Posted in | Nanomedicine

Parabon NanoLabs Co-Founder Receives Presidential Early Career Award for Scientists and Engineers

Published on August 6, 2009 at 8:45 AM

Parabon NanoLabs, a leading designer and manufacturer of breakthrough products at the nanoscale, announced today that Dr. Christopher Dwyer, its Co-Founder and Senior Research Scientist, received the Presidential Early Career Award for Scientists and Engineers (PECASE). Announced by the White House, PECASE is the highest honor given to scientists beginning their careers by the Federal Government. Dwyer received a five-year, $1 million research grant to further his studies to aid critical government projects.

"These extraordinarily gifted young scientists and engineers represent the best in our country," said President Barack Obama. "With their talent, creativity, and dedication, I am confident that they will lead their fields in new breakthroughs and discoveries and help us use science and technology to lift up our nation and our world."

Nominees are selected for their innovations in their field of research and commitment to community service. The Department of Defense's Army Research Office nominated Dr. Dwyer, who was recognized for his "extraordinary potential to catalyze the kinds of scientific and technological advances that have long been at the core of this nation's strength," according to John P. Holdren, Director of the Office of Science and Technology Policy, who issued the award.

Dr. Dwyer has a unique combination of wet-lab and bit-lab experience, and is a pioneer in the merged disciplines of DNA nanotechnology and computer science. He has conducted extensive research using DNA as scaffolding to support sensors that are programmed to target specific devices - for use in cancer therapeutics, bioweapons defense, and rapid readouts of DNA. "We want to be able to fuse computational techniques with these sensors to come up with better sensing systems," Dr. Dwyer said, "This award is important because it provides the resources we need to develop this new circuit technology and to apply it to a spectrum of problems."

Dr. Dwyer co-founded Parabon NanoLabs for its unique combination of DNA nanotechnology fabrication and grid computing sequence optimization that has culminated in the development of proprietary technology for precisely directing the self-assembly of designer macromolecules. "We're bringing computation to a length, scale, and domain where it hasn't been possible before," explained Dr. Dwyer. Also a recipient of the 2008 Young Investigator Award from the Army Research Office and a member of the 2009 DARPA Computer Science Study Group, Dr. Dwyer serves as Assistant Professor of Electrical and Computer Engineering at Duke University.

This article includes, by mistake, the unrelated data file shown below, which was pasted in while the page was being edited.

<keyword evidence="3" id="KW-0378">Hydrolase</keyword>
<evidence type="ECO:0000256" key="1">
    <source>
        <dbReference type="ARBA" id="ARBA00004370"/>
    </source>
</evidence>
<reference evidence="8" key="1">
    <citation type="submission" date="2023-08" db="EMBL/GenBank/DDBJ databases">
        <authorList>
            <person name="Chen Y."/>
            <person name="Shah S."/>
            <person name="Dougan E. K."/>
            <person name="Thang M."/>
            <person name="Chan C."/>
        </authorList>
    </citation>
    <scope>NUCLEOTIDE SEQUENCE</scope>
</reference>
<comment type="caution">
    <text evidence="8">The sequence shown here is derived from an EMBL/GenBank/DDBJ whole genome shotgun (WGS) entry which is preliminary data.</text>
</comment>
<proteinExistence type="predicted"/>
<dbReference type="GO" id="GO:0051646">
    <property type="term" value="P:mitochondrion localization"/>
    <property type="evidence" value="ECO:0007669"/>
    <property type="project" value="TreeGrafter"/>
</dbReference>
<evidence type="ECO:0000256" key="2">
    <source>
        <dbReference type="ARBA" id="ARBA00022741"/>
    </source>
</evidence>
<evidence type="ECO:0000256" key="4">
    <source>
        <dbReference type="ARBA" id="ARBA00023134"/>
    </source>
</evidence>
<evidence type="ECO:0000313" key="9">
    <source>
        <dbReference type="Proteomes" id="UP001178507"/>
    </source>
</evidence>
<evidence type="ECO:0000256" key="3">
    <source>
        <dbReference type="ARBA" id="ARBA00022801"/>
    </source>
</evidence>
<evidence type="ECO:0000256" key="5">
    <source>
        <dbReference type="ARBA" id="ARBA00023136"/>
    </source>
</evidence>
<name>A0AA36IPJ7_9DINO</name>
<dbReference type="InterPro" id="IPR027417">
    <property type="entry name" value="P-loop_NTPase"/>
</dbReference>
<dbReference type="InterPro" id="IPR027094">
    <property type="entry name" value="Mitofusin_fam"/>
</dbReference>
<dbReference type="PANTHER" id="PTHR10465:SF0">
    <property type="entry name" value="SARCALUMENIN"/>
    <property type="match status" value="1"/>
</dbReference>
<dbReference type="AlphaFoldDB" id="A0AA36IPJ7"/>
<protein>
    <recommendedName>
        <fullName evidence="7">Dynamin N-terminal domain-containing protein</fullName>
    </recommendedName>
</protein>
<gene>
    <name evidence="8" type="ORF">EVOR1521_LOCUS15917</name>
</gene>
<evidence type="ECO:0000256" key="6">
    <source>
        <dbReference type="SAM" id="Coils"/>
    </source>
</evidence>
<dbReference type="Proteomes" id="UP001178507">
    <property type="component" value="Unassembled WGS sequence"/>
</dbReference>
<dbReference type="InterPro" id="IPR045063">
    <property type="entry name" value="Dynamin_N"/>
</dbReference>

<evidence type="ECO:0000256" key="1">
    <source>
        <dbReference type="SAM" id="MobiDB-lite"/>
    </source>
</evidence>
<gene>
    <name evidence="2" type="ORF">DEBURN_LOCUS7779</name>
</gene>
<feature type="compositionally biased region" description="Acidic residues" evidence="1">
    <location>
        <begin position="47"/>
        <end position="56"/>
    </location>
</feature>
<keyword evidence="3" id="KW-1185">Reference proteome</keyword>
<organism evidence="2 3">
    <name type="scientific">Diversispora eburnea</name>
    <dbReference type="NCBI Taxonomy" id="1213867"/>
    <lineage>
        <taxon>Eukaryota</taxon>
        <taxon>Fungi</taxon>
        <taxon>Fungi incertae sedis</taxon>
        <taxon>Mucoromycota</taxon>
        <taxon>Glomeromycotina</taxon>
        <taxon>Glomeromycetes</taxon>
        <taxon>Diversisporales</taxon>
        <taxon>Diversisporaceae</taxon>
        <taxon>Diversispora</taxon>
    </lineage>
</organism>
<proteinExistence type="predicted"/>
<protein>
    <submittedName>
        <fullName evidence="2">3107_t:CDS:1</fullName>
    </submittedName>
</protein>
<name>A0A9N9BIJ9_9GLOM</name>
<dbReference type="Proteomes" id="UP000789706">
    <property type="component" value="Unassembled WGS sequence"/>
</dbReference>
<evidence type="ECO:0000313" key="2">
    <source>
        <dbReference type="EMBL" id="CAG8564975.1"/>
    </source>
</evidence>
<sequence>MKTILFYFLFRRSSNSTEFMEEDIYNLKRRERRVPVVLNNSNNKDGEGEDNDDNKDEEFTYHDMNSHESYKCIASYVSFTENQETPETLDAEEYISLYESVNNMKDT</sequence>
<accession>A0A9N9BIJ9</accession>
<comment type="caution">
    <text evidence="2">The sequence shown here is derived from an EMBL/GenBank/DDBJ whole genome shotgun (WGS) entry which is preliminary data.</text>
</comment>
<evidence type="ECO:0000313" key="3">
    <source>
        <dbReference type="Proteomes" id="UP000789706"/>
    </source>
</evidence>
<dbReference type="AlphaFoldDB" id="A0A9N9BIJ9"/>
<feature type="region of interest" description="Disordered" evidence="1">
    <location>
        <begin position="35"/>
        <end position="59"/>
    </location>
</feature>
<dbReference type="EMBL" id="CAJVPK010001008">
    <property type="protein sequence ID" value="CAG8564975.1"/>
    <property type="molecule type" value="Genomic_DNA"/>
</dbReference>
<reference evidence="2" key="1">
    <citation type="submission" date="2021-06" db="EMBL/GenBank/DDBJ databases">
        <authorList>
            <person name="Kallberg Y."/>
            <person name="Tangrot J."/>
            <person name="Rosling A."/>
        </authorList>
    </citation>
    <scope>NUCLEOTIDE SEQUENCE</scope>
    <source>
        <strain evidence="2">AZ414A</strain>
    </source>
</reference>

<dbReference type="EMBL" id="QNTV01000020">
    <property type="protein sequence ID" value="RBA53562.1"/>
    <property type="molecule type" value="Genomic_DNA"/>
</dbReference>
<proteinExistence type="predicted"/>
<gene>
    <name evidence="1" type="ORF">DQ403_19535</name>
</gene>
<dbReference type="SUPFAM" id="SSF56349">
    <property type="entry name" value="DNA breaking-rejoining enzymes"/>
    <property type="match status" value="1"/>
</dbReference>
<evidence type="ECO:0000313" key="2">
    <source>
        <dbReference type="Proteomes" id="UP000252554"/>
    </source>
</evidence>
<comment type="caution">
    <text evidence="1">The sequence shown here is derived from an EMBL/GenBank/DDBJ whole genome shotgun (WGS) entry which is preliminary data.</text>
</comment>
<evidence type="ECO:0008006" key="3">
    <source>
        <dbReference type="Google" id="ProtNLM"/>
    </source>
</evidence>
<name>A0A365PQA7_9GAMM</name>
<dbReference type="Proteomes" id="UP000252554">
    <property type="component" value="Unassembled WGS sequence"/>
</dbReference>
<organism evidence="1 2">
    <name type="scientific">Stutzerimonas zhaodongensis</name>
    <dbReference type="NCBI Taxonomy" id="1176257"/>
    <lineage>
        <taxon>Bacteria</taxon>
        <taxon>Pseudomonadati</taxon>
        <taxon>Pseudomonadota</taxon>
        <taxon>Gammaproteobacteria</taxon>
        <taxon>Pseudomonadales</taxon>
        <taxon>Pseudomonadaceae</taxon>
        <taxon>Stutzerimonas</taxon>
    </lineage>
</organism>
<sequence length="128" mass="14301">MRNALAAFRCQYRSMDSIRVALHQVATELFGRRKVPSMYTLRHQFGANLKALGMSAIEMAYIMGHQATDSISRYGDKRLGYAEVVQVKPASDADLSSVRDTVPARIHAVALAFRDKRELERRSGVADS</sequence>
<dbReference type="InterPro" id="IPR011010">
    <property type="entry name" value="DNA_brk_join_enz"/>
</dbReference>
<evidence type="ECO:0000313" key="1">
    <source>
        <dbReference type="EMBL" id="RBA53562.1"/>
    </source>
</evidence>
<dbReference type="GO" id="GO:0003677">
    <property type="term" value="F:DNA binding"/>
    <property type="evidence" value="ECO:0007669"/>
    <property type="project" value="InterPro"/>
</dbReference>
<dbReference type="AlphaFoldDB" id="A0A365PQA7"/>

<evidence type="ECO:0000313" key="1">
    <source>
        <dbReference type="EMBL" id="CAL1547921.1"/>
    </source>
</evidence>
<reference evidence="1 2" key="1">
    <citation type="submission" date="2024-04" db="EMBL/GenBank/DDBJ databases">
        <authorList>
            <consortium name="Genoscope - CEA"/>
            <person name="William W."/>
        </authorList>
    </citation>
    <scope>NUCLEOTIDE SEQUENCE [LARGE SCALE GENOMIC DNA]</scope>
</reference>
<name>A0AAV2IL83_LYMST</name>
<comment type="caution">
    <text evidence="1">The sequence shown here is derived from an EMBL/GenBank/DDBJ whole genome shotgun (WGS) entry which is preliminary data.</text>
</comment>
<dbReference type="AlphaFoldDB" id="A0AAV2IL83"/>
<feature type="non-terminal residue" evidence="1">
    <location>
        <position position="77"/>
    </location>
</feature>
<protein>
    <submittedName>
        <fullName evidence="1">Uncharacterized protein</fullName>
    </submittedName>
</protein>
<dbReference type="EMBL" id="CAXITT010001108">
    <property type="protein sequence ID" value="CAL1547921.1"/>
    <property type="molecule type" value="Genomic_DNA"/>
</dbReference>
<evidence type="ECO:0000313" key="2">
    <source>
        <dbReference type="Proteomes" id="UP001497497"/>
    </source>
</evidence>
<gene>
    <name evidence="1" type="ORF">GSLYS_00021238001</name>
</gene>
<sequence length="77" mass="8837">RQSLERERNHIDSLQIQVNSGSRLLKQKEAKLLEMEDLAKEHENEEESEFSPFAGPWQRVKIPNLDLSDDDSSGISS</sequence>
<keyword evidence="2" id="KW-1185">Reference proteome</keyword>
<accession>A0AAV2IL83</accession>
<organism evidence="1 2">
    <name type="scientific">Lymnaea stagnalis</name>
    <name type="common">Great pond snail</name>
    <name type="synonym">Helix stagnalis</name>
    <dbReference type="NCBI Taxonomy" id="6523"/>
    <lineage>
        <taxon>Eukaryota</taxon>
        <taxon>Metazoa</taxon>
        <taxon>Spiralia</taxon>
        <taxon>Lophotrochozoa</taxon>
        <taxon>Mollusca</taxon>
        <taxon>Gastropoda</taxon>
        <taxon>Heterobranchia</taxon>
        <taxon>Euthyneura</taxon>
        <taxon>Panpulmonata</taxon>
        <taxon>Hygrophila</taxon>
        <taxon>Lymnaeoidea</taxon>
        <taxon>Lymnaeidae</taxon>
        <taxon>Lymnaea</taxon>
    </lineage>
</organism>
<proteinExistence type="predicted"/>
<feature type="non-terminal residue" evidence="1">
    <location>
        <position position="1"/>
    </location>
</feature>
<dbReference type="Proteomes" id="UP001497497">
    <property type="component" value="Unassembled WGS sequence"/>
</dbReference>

"It's a privilege to have Chris on our team," stated Dr. Steven Armentrout, Parabon NanoLabs President and CEO. "He's brilliant, passionate and consistently innovative - a world-class scientist and engineer most deserving of this esteemed honor."

The President will present each PECASE recipient with his or her award at a ceremony at the White House this fall.

Parabon NanoLabs, a subsidiary of Parabon Computation, Inc., designs and develops a new class of therapeutics and other products made possible by proprietary technology for precisely directing the self-assembly of designer macromolecules that are functionalized with molecular subcomponents (e.g., enzymes, metals or pharmaceuticals). Our nanoscale development platform gives our scientists the ability to design and construct multi-functional macromolecules from simpler subcomponents, replacing the current paradigm of "molecular discovery" with that of "molecular design." Parabon NanoLabs is actively developing macromolecules for use in the areas of cancer therapeutics, and nanoarrays for rapid readouts of DNA and nano-sensors for bioweapons defense.

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